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Charleston Trial

True Believers in Charleston Astounded the World


Christian America Series, 1

Nine black people were murdered the evening of June 17 this year in their church in Charleston, South Carolina. One of the murdered was the senior pastor. The victims:

Cynthia Hurd, 54

Susie Jackson, 87

Ethel Lance, 70

Rev. DePayne Middleton-Doctor, 49

Hon. Rev. Clementa Pinckney, 41

Tywanza Sanders, 26

Rev. Daniel Simmons Sr., 74

Rev. Sharonda Singleton, 45

Myra Thompson, 59

The shooter, a young white male who later confessed he was motivated to start a race war, was a young man with a history of mental health issues and drug abuse. He claimed he was a Neo-Nazi, a white supremacist.

The Christians assembled at the church that Wednesday evening gathered for prayer and Bible study. They had lovingly shared their faith with the shooter for an hour before he pulled a pistol, shooting them point blank. They died reaching out to him with the love of Christ.

In the aftermath of the tragedy, many across the country expressed either rage, or complete disbelief that someone could harbor such murderous intent, acting with such horrific cruelty.  Many concluded that racism was no doubt involved. Others perceived the spiritual warfare dimension, knowing that the devil comes only to steal, kill and destroy, according to the Scripture.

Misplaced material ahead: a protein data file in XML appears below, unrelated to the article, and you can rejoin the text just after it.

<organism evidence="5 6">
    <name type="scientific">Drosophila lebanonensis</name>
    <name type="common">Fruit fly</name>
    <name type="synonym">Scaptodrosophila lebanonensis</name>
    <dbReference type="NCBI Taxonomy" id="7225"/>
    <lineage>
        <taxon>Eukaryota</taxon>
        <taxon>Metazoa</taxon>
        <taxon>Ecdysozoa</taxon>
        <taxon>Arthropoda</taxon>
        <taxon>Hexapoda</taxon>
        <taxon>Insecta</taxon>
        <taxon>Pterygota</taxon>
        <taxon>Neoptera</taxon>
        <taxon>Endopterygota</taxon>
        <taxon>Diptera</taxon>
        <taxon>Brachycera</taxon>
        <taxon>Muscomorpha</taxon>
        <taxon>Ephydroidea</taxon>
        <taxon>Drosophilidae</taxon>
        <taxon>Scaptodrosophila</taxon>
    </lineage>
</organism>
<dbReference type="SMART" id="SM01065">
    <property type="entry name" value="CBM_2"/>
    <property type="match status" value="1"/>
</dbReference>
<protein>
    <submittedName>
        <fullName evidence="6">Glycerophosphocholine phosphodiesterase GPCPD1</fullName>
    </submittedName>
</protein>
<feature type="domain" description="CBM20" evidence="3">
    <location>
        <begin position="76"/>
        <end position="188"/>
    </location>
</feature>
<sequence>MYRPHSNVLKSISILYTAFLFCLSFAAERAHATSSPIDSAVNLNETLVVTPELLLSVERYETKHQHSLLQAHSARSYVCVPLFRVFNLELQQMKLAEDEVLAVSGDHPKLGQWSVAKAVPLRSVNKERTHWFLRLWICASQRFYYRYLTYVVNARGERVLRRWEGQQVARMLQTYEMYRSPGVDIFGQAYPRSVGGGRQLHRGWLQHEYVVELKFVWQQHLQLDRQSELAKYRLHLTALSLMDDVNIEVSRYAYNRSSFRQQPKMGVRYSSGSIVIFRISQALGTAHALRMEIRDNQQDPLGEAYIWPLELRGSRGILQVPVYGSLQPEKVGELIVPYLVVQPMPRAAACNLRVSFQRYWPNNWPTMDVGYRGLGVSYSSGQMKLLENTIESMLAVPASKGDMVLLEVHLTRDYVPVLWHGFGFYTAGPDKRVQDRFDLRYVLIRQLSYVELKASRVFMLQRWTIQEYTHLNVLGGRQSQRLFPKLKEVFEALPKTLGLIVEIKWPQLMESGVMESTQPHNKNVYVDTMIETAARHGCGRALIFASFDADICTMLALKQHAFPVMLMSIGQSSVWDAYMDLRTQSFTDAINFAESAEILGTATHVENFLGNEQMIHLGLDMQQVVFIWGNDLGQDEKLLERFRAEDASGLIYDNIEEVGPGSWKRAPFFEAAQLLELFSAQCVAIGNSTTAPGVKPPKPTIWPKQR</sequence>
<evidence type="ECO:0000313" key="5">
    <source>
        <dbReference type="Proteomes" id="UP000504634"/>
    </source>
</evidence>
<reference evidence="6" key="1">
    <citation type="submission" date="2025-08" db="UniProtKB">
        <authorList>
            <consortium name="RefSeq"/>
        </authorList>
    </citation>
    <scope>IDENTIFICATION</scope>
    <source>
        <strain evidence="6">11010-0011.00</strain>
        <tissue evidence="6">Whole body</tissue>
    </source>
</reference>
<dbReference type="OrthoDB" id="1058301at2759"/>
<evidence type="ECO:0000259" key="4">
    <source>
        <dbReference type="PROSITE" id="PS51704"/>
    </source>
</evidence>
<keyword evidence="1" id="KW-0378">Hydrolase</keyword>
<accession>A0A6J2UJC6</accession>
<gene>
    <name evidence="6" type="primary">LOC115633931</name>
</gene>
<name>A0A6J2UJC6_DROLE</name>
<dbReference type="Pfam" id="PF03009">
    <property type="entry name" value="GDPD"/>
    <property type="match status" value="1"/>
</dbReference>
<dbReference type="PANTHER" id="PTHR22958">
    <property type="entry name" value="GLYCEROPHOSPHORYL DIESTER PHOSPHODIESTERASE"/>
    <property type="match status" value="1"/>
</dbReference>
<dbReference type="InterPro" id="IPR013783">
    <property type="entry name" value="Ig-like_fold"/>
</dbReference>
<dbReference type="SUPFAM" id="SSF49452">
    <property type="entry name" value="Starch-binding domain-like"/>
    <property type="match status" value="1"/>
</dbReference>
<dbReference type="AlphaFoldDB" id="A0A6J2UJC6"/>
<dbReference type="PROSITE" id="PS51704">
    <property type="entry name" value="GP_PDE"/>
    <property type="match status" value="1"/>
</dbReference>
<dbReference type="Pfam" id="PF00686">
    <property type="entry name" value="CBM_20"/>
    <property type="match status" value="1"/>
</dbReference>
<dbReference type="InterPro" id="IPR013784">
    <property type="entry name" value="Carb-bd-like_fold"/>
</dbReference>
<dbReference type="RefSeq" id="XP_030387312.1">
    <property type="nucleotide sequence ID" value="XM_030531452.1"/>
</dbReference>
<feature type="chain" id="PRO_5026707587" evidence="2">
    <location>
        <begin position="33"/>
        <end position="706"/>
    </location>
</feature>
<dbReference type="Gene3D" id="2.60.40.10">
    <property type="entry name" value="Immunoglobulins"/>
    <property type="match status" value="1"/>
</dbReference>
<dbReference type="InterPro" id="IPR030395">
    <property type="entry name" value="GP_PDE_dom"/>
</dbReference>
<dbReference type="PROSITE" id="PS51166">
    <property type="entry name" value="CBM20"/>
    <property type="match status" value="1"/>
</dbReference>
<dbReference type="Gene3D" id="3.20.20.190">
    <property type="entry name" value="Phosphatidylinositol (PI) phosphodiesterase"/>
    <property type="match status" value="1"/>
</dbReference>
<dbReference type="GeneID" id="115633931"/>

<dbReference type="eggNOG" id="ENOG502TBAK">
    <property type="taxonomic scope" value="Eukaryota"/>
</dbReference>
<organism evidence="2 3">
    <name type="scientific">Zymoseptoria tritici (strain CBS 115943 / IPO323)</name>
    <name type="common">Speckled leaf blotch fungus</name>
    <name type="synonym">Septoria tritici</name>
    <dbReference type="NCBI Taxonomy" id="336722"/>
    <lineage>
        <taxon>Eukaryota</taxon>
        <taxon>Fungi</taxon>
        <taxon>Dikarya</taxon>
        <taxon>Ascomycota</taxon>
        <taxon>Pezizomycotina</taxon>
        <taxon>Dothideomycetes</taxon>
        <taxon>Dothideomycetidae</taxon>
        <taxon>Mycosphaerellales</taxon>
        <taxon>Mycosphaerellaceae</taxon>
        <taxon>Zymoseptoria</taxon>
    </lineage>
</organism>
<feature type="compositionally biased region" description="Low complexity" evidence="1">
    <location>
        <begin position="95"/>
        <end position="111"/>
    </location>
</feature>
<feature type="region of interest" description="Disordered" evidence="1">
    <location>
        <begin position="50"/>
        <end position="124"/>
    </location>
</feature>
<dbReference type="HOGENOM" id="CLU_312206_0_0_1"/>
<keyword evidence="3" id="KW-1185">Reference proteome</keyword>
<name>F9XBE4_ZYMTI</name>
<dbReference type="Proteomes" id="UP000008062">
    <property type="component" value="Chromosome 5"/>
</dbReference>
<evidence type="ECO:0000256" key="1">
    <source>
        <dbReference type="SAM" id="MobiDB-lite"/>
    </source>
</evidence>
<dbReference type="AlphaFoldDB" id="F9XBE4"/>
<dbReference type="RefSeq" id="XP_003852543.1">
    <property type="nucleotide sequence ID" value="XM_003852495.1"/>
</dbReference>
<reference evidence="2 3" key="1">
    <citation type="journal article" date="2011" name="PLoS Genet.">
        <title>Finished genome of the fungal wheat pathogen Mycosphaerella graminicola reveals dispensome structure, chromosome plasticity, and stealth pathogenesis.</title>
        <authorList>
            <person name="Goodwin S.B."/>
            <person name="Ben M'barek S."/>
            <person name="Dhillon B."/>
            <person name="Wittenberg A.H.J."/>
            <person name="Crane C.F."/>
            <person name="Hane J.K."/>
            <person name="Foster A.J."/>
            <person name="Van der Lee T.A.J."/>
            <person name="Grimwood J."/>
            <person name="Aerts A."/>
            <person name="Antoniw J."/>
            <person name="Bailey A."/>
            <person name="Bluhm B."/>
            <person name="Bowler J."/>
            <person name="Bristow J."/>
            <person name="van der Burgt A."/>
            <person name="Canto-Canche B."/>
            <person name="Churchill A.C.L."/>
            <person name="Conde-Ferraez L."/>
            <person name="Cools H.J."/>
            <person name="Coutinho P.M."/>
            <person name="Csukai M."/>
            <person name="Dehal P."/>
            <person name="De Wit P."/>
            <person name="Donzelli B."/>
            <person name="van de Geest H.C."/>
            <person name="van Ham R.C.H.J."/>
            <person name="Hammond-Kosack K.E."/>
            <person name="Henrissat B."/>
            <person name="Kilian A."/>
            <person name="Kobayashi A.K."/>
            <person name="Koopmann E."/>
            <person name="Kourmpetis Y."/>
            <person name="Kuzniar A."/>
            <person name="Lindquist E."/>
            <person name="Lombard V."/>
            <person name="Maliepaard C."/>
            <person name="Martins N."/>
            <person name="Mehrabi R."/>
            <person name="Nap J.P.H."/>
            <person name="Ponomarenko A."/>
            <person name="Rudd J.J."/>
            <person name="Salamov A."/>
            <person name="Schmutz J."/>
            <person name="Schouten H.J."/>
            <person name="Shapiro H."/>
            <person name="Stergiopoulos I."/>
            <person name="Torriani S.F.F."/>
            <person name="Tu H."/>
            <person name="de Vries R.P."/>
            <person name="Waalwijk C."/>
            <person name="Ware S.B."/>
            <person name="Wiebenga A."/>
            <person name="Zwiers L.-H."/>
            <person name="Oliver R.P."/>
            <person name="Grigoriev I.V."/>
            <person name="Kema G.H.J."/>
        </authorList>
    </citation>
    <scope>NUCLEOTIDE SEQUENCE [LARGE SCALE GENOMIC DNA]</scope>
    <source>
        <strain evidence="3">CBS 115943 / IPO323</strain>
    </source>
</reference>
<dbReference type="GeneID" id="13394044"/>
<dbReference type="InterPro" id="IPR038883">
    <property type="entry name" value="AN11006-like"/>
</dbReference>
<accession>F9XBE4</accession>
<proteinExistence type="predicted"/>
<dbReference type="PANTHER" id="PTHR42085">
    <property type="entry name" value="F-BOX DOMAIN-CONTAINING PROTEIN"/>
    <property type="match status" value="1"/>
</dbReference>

Ultimately, the killer was completely defeated. There was no race war, no riot sparked, no burning or looting, no compounding violence. Instead, people of all races gathered outside the church to sing and pray and stand in support of the members worshiping and grieving inside. Numerous rallies and gatherings followed in various places, all peaceful, all focused on eternal reality.

The members of that church personified Christ. They called for calm, peace and prayer. They extended grace to the shooter’s family, and even spoke the words of forgiveness to him. Family members of those killed went on camera, witnessing the love of Christ, mourning their loved ones, and extending grace and mercy and forgiveness, even when none was requested by the killer.

It was other worldly. It was sacred. And it was wonderful. The testimony of believers in Charleston amazed the entire world, serving as a marvelous example of the love of God operating in the hearts of the truly faithful.

We owe them a huge debt of gratitude. They showed us the Way of the Cross, the Way of Peace, and the Way of Reconciliation, putting Neo-Nazis, various ‘reverends’ and violence-promoting ‘activists’ to shame, unintentionally.


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